From where I stand: "now we know that if a man mistreats us, he is the one that is pitiful, not us"
Destine Mulubwa is a vegetable grower at Kapulwa Village in Haut-Katanga. Mother to 13 children, two of whom died at early age, she dreams of owning a big home to have them all stay. Nevertheless, a lack of economic opportunities for women and the prominence of gender-based violence in the region made it difficult to be independent. When the NGO of the village, Sud-Ouest Developpment, received funding from UN Women in 2016 through the project “Strengthening the economic power of women in rural and peri-urban areas in the province of Haut-Katanga", Destine started seeing positive changes in her community.
My job is to cultivate in the garden during the dry season and to cultivate maize, cassava and soy during the rainy season. I also have goats, chickens and other farm animals on my land. When I arrived, those who had cultivated this land before me had damaged it, my work was almost impossible.
I joined the NGO Sud-Ouest Développement since its inception in 1998. They helped me get chemicals to heal the land. After receiving funding from UN Women in 2016, we started receiving training on agriculture and the market economy, which helped me a lot. I begun investing in a bean business plan that allowed me to save, sell and support myself. A few of my children got married and were able to study. For the past two years I have regressed in my business plan, but I am gradually picking it up.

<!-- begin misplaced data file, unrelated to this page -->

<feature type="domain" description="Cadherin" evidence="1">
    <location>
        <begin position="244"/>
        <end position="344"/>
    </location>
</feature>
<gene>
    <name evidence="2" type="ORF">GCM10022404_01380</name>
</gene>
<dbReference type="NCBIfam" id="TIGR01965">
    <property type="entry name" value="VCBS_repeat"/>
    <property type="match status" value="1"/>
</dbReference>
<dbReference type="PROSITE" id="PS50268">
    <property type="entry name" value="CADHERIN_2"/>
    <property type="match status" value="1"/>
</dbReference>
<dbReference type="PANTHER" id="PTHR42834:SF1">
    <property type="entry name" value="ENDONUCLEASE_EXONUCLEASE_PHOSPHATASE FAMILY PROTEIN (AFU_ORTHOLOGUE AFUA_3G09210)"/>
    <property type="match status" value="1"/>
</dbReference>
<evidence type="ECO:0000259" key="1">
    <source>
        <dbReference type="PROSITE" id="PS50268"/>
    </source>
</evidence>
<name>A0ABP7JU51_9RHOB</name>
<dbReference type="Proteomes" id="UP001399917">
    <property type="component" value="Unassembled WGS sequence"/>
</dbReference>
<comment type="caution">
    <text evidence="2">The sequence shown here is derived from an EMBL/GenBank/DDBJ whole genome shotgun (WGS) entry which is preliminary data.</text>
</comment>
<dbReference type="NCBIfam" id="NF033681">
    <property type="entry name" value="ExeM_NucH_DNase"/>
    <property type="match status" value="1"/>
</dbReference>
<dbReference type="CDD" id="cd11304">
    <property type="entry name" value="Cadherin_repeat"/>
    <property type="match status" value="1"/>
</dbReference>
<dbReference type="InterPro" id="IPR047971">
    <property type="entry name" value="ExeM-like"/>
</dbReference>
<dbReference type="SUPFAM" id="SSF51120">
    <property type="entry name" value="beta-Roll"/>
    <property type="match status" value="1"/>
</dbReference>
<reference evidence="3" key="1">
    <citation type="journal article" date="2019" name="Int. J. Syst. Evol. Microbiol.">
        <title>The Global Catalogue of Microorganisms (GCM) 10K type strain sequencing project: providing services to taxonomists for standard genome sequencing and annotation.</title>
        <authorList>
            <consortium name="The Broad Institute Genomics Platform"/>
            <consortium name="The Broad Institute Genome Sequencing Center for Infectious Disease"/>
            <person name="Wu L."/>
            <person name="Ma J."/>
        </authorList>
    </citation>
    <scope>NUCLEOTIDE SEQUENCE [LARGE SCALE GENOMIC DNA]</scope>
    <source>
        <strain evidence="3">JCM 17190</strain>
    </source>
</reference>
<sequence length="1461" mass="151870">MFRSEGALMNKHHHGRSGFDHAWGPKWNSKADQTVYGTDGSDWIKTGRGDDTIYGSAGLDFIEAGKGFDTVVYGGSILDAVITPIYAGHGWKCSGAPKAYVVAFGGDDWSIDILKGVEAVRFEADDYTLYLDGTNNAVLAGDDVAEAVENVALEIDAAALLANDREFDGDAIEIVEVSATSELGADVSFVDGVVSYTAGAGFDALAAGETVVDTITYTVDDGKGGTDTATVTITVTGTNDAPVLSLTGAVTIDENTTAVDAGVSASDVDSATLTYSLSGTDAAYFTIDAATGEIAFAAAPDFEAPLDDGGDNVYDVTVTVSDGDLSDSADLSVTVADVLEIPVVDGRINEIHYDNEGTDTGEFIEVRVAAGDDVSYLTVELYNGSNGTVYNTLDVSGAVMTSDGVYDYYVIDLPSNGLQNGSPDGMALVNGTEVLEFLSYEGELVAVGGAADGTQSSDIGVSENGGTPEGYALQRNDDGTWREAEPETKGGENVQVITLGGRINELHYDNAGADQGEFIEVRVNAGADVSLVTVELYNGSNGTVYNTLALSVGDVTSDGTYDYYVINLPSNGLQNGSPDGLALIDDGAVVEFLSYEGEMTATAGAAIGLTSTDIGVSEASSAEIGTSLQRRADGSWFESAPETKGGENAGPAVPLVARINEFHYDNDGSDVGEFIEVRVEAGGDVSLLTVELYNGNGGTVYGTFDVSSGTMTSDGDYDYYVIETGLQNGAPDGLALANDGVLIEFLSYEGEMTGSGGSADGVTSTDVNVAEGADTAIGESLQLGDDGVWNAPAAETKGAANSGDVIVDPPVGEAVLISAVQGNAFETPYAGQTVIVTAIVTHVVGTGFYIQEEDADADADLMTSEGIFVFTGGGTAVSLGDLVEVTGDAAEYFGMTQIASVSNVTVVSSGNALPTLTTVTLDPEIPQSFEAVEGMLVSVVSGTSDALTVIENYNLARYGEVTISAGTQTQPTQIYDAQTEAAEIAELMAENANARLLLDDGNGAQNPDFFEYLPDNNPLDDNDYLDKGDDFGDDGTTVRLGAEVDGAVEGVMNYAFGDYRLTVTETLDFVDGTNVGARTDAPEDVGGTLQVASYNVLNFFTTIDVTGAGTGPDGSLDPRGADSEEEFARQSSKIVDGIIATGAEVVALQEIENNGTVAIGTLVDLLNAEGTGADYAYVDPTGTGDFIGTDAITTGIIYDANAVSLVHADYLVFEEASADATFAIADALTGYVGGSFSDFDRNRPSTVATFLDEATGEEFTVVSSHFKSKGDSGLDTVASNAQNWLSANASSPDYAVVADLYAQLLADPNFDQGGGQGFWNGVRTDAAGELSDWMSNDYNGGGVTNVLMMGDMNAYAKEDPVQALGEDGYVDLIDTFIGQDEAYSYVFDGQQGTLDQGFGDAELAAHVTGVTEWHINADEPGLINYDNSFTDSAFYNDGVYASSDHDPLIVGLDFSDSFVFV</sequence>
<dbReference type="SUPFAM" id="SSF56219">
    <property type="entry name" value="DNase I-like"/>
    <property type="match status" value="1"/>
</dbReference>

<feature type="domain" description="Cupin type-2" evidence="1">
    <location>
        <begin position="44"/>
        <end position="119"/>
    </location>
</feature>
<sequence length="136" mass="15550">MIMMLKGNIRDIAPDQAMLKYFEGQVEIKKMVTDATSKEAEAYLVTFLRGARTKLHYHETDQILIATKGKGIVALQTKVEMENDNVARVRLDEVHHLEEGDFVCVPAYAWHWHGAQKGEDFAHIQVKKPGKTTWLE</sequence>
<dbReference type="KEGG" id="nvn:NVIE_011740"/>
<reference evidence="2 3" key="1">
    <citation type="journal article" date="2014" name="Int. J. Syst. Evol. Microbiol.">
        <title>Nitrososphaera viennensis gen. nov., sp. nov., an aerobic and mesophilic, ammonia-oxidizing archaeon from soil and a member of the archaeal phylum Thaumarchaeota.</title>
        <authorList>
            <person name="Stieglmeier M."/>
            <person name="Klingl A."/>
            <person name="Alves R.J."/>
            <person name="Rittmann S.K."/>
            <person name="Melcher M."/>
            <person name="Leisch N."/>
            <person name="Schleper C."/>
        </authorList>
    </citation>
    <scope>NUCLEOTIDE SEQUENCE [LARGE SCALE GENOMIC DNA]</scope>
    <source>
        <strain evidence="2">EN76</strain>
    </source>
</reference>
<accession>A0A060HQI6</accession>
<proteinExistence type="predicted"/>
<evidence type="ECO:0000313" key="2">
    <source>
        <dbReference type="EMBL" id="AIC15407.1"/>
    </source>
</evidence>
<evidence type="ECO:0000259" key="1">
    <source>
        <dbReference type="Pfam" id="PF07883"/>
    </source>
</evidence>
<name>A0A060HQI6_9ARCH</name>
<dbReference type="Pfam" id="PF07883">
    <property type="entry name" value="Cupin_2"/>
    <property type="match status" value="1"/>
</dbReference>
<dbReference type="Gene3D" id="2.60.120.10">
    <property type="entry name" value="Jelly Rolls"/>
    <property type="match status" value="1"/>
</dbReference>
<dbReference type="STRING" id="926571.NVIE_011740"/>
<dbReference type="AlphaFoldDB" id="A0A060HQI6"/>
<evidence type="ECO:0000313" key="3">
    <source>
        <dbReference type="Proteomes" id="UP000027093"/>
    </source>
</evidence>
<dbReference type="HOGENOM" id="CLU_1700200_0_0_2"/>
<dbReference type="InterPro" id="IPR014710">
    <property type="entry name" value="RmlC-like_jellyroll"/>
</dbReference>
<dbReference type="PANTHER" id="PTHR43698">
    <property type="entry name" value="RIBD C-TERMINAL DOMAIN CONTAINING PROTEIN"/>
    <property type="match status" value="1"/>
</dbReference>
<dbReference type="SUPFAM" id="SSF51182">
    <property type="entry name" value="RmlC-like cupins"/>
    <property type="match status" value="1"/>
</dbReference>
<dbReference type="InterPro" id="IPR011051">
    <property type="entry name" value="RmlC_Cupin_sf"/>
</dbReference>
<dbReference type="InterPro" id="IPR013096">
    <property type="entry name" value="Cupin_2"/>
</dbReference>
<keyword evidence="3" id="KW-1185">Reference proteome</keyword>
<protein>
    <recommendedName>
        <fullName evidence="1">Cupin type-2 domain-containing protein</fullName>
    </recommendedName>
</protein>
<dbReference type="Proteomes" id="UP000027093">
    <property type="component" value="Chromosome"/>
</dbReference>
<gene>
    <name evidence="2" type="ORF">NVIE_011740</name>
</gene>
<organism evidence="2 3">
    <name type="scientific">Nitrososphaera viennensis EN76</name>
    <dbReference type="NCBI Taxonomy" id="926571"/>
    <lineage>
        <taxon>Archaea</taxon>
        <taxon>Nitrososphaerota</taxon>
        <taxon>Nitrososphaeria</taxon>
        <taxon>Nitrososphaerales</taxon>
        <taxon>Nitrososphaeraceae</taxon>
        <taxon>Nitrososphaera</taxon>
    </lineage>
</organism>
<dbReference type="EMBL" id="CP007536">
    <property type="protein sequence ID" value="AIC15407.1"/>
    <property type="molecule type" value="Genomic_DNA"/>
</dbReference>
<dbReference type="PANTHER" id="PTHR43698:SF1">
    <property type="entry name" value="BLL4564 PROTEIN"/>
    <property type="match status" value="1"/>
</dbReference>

Before, we heard a lot about cases of gender-based violence and early marriages, but they have now decreased a lot. We started attending workshops on women's rights and now we know that if a man touches and harasses us, he is the one that is pitiful, not us. The village has them arrested and punished. Boys and men are scared and realize it's not right to mistreat women. We no longer hear cases of abuse.
The village is also very proud of its masonry project for young women and men, it's great that our youth have options. I hope that my 11 children will always be employed and that I will save enough to build a big house on my land to welcome them when they visit me.”
UN Women DRC visited the village of Kapulwa in November 2022, to evaluate the results from the project conducted in 2016 and 2017. The village has now a dispensary (infirmary), a small shop, pre-school and church. Many women own their own plot of land and sell their produce to markets nearby. Once they have finished school, girls and boys that do not wish to go to university or work on the land, and would rather train in masonry, can obtain their official training and certificates from two military officials that volunteer to teach them. Villagers attend workshops on eliminating VAW, positive masculinity, eradicating child marriage and empowerment.
These women’s stories of entrepreneurship show the importance of Sustainable Development Goal N°5, which aims to achieve gender equality and empower all women and girls.